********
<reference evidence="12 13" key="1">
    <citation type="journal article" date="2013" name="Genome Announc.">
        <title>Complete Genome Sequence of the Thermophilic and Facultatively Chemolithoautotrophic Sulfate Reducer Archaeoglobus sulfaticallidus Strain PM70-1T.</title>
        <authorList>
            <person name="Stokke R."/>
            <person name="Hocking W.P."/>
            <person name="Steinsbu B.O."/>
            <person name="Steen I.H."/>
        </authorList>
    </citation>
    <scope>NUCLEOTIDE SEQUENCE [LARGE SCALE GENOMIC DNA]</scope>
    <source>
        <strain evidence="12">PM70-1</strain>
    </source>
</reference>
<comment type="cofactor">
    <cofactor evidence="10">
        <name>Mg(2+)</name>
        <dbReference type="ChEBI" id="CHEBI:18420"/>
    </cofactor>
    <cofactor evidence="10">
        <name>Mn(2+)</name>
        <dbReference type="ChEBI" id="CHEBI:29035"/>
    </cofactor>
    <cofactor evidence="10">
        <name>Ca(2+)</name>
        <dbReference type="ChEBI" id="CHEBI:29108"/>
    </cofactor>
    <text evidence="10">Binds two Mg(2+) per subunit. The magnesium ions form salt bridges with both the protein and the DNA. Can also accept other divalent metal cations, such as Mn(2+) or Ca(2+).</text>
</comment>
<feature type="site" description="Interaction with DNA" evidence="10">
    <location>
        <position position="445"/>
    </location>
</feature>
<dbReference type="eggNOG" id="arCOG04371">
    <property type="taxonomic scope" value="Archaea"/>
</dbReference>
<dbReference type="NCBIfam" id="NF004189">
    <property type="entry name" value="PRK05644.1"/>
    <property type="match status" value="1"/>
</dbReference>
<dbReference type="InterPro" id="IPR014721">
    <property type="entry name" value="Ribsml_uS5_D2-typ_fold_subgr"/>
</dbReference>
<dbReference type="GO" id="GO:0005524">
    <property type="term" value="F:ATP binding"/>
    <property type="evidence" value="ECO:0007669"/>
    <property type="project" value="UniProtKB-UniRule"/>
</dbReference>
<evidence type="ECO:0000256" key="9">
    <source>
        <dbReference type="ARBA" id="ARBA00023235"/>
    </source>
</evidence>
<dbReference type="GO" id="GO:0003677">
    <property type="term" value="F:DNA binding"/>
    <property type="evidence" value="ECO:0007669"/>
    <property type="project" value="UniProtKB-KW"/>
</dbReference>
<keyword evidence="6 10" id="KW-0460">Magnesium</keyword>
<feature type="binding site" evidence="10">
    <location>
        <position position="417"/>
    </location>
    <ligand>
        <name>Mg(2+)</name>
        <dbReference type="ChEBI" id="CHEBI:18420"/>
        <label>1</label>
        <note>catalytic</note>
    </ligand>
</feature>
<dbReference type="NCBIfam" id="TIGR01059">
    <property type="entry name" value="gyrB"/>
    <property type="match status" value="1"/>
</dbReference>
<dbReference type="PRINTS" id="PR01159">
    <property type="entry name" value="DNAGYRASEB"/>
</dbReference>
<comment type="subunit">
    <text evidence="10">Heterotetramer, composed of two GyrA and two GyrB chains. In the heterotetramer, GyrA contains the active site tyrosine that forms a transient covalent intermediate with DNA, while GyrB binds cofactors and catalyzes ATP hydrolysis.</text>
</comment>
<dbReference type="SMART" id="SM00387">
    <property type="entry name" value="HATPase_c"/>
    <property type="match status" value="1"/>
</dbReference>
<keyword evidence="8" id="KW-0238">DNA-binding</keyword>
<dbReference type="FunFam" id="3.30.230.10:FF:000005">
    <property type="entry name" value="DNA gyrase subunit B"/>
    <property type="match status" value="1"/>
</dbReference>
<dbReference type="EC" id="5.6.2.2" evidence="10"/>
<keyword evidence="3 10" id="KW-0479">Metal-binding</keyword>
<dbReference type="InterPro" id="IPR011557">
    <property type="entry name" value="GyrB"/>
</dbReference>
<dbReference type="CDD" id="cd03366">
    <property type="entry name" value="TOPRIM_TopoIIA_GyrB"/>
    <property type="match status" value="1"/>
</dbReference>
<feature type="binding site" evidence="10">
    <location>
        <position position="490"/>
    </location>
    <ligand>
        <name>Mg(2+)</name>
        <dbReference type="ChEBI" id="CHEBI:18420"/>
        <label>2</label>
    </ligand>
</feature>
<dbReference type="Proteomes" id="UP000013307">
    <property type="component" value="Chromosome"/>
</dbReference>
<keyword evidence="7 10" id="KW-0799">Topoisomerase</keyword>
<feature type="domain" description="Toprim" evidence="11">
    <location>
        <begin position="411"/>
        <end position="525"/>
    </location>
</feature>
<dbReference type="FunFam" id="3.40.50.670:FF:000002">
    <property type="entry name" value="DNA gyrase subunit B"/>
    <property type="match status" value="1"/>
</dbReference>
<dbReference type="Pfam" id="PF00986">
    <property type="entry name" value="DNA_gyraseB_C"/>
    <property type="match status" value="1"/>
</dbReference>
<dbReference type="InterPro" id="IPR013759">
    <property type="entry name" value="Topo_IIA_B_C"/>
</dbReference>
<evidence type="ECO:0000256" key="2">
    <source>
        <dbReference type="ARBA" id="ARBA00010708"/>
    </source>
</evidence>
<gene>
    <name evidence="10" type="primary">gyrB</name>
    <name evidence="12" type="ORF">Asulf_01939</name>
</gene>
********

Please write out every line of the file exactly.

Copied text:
<reference evidence="12 13" key="1">
    <citation type="journal article" date="2013" name="Genome Announc.">
        <title>Complete Genome Sequence of the Thermophilic and Facultatively Chemolithoautotrophic Sulfate Reducer Archaeoglobus sulfaticallidus Strain PM70-1T.</title>
        <authorList>
            <person name="Stokke R."/>
            <person name="Hocking W.P."/>
            <person name="Steinsbu B.O."/>
            <person name="Steen I.H."/>
        </authorList>
    </citation>
    <scope>NUCLEOTIDE SEQUENCE [LARGE SCALE GENOMIC DNA]</scope>
    <source>
        <strain evidence="12">PM70-1</strain>
    </source>
</reference>
<comment type="cofactor">
    <cofactor evidence="10">
        <name>Mg(2+)</name>
        <dbReference type="ChEBI" id="CHEBI:18420"/>
    </cofactor>
    <cofactor evidence="10">
        <name>Mn(2+)</name>
        <dbReference type="ChEBI" id="CHEBI:29035"/>
    </cofactor>
    <cofactor evidence="10">
        <name>Ca(2+)</name>
        <dbReference type="ChEBI" id="CHEBI:29108"/>
    </cofactor>
    <text evidence="10">Binds two Mg(2+) per subunit. The magnesium ions form salt bridges with both the protein and the DNA. Can also accept other divalent metal cations, such as Mn(2+) or Ca(2+).</text>
</comment>
<feature type="site" description="Interaction with DNA" evidence="10">
    <location>
        <position position="445"/>
    </location>
</feature>
<dbReference type="eggNOG" id="arCOG04371">
    <property type="taxonomic scope" value="Archaea"/>
</dbReference>
<dbReference type="NCBIfam" id="NF004189">
    <property type="entry name" value="PRK05644.1"/>
    <property type="match status" value="1"/>
</dbReference>
<dbReference type="InterPro" id="IPR014721">
    <property type="entry name" value="Ribsml_uS5_D2-typ_fold_subgr"/>
</dbReference>
<dbReference type="GO" id="GO:0005524">
    <property type="term" value="F:ATP binding"/>
    <property type="evidence" value="ECO:0007669"/>
    <property type="project" value="UniProtKB-UniRule"/>
</dbReference>
<evidence type="ECO:0000256" key="9">
    <source>
        <dbReference type="ARBA" id="ARBA00023235"/>
    </source>
</evidence>
<dbReference type="GO" id="GO:0003677">
    <property type="term" value="F:DNA binding"/>
    <property type="evidence" value="ECO:0007669"/>
    <property type="project" value="UniProtKB-KW"/>
</dbReference>
<keyword evidence="6 10" id="KW-0460">Magnesium</keyword>
<feature type="binding site" evidence="10">
    <location>
        <position position="417"/>
    </location>
    <ligand>
        <name>Mg(2+)</name>
        <dbReference type="ChEBI" id="CHEBI:18420"/>
        <label>1</label>
        <note>catalytic</note>
    </ligand>
</feature>
<dbReference type="NCBIfam" id="TIGR01059">
    <property type="entry name" value="gyrB"/>
    <property type="match status" value="1"/>
</dbReference>
<dbReference type="PRINTS" id="PR01159">
    <property type="entry name" value="DNAGYRASEB"/>
</dbReference>
<comment type="subunit">
    <text evidence="10">Heterotetramer, composed of two GyrA and two GyrB chains. In the heterotetramer, GyrA contains the active site tyrosine that forms a transient covalent intermediate with DNA, while GyrB binds cofactors and catalyzes ATP hydrolysis.</text>
</comment>
<dbReference type="SMART" id="SM00387">
    <property type="entry name" value="HATPase_c"/>
    <property type="match status" value="1"/>
</dbReference>
<keyword evidence="8" id="KW-0238">DNA-binding</keyword>
<dbReference type="FunFam" id="3.30.230.10:FF:000005">
    <property type="entry name" value="DNA gyrase subunit B"/>
    <property type="match status" value="1"/>
</dbReference>
<dbReference type="EC" id="5.6.2.2" evidence="10"/>
<keyword evidence="3 10" id="KW-0479">Metal-binding</keyword>
<dbReference type="InterPro" id="IPR011557">
    <property type="entry name" value="GyrB"/>
</dbReference>
<dbReference type="CDD" id="cd03366">
    <property type="entry name" value="TOPRIM_TopoIIA_GyrB"/>
    <property type="match status" value="1"/>
</dbReference>
<feature type="binding site" evidence="10">
    <location>
        <position position="490"/>
    </location>
    <ligand>
        <name>Mg(2+)</name>
        <dbReference type="ChEBI" id="CHEBI:18420"/>
        <label>2</label>
    </ligand>
</feature>
<dbReference type="Proteomes" id="UP000013307">
    <property type="component" value="Chromosome"/>
</dbReference>
<keyword evidence="7 10" id="KW-0799">Topoisomerase</keyword>
<feature type="domain" description="Toprim" evidence="11">
    <location>
        <begin position="411"/>
        <end position="525"/>
    </location>
</feature>
<dbReference type="FunFam" id="3.40.50.670:FF:000002">
    <property type="entry name" value="DNA gyrase subunit B"/>
    <property type="match status" value="1"/>
</dbReference>
<dbReference type="Pfam" id="PF00986">
    <property type="entry name" value="DNA_gyraseB_C"/>
    <property type="match status" value="1"/>
</dbReference>
<dbReference type="InterPro" id="IPR013759">
    <property type="entry name" value="Topo_IIA_B_C"/>
</dbReference>
<evidence type="ECO:0000256" key="2">
    <source>
        <dbReference type="ARBA" id="ARBA00010708"/>
    </source>
</evidence>
<gene>
    <name evidence="10" type="primary">gyrB</name>
    <name evidence="12" type="ORF">Asulf_01939</name>
</gene>